(Israel Hayom h/t Allyson Christy) ”Evidence of the nuclear tests was first published early last month in Nature magazine, citing the work of Swedish nuclear physicist Lars-Erik de Geer.
De Geer detected the presence of radioisotopes which revealed that there had been a uranium bomb explosion in North Korea, the Nature report said. “North Korea may have conducted two covert nuclear weapons tests in 2010, according to a fresh analysis of radioisotope data,” the report said.
News of the test, Nature said, “might also explain a bizarre statement issued by North Korea’s state news agency in May 2010, which said that the country had achieved nuclear fusion. The news was largely ridiculed in the South Korean and Western media — but it was not so quickly dismissed by the small circle of experts who devote their careers to ident…ifying covert nuclear tests.”
According to Ruhle, North Korea would likely not have kept mum on the tests if Pyongyang was testing its own nuclear weapons. He adds that while the country’s previous tests included bombs containing a plutonium core, the 2010 tests seemed to have used enriched uranium.
Ruhle concludes the reason for this is probably that North Korea carried out the nuclear tests for a “foreign entity” which in this case, he says, is Iran.” – Israel Hayom report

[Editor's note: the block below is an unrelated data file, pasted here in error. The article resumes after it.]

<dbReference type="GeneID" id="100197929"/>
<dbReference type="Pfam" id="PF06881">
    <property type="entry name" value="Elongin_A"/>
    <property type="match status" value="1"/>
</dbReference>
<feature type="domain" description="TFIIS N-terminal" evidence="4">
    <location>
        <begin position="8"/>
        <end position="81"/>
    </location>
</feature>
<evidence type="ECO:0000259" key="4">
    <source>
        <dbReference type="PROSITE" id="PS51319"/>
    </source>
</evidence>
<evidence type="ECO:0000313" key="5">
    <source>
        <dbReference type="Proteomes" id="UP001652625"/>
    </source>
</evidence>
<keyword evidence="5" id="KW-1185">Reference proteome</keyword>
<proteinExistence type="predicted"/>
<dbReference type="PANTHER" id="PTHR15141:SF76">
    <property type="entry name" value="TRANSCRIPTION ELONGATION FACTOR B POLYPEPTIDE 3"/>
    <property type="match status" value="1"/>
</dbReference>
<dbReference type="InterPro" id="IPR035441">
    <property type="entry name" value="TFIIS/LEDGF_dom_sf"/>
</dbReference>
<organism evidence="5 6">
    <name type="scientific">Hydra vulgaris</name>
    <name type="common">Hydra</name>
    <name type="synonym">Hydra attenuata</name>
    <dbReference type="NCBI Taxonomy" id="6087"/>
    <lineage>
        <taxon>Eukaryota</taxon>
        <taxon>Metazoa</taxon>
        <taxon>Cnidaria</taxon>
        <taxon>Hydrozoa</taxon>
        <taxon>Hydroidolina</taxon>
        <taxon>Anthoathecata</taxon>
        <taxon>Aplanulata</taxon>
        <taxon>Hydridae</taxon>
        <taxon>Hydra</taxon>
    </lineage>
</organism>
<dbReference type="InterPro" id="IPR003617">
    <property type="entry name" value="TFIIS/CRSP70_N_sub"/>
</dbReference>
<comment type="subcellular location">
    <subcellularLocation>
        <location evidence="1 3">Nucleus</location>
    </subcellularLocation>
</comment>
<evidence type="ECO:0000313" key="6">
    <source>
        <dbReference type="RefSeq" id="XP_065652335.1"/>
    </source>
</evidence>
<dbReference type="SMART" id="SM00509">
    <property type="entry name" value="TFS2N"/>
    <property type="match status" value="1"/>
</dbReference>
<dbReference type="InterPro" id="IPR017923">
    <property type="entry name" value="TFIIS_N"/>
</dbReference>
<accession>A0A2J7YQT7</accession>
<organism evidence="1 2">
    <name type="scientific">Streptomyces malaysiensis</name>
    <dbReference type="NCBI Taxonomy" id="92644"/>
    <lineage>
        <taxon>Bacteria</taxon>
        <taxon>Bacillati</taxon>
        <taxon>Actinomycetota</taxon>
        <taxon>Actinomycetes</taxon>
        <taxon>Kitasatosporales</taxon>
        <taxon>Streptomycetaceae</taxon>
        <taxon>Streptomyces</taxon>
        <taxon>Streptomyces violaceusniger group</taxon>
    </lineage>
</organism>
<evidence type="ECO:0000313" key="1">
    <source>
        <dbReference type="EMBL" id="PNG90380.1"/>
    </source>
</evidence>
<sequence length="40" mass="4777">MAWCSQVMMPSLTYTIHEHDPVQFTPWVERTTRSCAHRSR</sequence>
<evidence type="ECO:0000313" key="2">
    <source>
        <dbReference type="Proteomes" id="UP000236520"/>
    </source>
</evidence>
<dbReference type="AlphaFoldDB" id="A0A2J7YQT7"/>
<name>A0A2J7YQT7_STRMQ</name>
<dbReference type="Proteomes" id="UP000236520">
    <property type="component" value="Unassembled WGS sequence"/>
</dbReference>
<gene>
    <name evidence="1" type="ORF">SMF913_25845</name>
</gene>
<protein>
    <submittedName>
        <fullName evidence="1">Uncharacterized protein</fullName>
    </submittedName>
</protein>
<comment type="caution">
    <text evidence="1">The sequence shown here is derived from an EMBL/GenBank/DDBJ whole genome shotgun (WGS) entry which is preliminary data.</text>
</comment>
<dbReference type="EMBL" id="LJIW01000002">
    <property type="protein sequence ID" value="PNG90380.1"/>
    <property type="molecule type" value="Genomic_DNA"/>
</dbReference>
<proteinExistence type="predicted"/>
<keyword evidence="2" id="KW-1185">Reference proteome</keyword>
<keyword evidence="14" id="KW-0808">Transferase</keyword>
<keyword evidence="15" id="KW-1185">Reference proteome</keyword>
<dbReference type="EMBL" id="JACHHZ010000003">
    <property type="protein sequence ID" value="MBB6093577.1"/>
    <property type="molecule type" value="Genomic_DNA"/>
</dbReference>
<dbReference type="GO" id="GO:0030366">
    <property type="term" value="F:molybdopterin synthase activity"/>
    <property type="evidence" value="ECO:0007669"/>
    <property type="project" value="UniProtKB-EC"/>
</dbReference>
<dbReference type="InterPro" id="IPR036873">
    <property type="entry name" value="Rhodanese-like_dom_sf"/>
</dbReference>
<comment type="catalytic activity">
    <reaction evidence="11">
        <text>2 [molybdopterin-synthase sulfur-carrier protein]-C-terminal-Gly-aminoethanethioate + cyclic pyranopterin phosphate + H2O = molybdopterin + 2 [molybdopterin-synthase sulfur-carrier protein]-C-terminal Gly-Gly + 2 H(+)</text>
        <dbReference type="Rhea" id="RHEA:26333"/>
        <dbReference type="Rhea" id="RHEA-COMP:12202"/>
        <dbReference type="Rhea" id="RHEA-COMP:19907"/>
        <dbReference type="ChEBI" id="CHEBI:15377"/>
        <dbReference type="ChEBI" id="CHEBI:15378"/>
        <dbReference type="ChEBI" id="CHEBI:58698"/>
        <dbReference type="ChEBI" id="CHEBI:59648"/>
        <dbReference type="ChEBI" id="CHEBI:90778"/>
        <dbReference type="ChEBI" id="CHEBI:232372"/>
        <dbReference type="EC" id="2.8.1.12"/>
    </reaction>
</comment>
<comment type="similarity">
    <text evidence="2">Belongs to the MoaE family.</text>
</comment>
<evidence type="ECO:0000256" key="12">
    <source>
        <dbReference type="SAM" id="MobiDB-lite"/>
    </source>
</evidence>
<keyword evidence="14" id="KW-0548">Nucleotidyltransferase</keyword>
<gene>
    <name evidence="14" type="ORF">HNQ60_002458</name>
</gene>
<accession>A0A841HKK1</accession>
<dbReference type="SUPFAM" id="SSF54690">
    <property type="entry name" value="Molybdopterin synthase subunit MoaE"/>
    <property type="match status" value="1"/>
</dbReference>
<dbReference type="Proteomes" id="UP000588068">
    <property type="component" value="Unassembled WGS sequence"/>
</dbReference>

oh… but it is diplomacy right? We are merely dealing with moderates… just like the Muslim Brotherhood… and the MoveOn.org and Think Progress people will not stop pushing that idea. They will tell you that you are the radical for having a position, when their position is the radical silencing opinion.
(israelmatzav.blogspot.com)Just how sick is the United Nations? Consider this: On Thursday, they held a moment of silence in memory of North Korean dictator Kim Jong-Il.
Nassir Abdulaziz Al-Nasser, president of the 193-nation assembly, called for a “minute of silence” before the start of a routine meeting at 3:00 p.m. EST in the half-empty UN General Assembly hall.
“It is my sad duty to pay tribute to the memory of the late Kim Jong-il, Secretary-General of the Workers Party of Korea, Chairman of the National Defense Commission of the Democratic People’s Republic of Korea and Supreme Commander of the Korean People’s Army, who passed away on Saturday, Dec. 17,” he said.
The minute of silence lasted for 25 seconds before Nasser proceeded with the scheduled meeting. The United States, European Union member states and Japan were among the countries that boycotted the tribute to Kim Jong-il.
North Korea’s UN mission made a similar request to the Security Council, but Western diplomats said it was rejected.
“We didn’t think it would be appropriate,” a diplomat told Reuters on condition of anonymity.
Several Western diplomats said Pyongyang’s request for Kim to be honored was highly unusual. They voiced surprise that Nassir had granted it and added that their delegations would most likely boycott the moment of silence in the assembly.
Speaking at a news conference, Nasser cited “protocol” as the reason for agreeing to the request from North Korea, a full UN member. One diplomat said the reason for granting the request was probably because Kim was an acting head of state.
A reminder: North Korea is under UN sanctions because of its nuclear program (and ought to be under them for being a nuclear proliferator), and many of its people eat grass because there is nothing else to eat. That the United Nations considers Kim worthy of emulation speaks volumes as to the mentality that pervades the organization.